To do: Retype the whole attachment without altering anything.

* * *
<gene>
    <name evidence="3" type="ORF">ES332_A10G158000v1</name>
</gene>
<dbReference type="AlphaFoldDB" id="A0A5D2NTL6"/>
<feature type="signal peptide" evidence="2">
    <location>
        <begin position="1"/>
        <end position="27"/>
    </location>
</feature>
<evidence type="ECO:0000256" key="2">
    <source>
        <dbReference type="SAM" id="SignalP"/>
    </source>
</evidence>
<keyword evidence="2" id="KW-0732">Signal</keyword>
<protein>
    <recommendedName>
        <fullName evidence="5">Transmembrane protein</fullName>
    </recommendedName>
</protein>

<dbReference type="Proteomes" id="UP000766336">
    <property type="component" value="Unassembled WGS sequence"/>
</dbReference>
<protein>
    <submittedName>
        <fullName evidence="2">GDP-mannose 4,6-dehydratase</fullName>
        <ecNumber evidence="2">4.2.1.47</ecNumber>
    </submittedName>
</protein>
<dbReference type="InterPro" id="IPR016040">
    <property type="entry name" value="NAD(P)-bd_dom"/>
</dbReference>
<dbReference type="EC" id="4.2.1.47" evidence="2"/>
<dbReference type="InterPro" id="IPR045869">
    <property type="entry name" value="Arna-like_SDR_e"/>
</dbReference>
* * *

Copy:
<gene>
    <name evidence="3" type="ORF">ES332_A10G158000v1</name>
</gene>
<dbReference type="AlphaFoldDB" id="A0A5D2NTL6"/>
<feature type="signal peptide" evidence="2">
    <location>
        <begin position="1"/>
        <end position="27"/>
    </location>
</feature>
<evidence type="ECO:0000256" key="2">
    <source>
        <dbReference type="SAM" id="SignalP"/>
    </source>
</evidence>
<keyword evidence="2" id="KW-0732">Signal</keyword>
<protein>
    <recommendedName>
        <fullName evidence="5">Transmembrane protein</fullName>
    </recommendedName>
</protein>

<dbReference type="Proteomes" id="UP000766336">
    <property type="component" value="Unassembled WGS sequence"/>
</dbReference>
<protein>
    <submittedName>
        <fullName evidence="2">GDP-mannose 4,6-dehydratase</fullName>
        <ecNumber evidence="2">4.2.1.47</ecNumber>
    </submittedName>
</protein>
<dbReference type="InterPro" id="IPR016040">
    <property type="entry name" value="NAD(P)-bd_dom"/>
</dbReference>
<dbReference type="EC" id="4.2.1.47" evidence="2"/>
<dbReference type="InterPro" id="IPR045869">
    <property type="entry name" value="Arna-like_SDR_e"/>
</dbReference>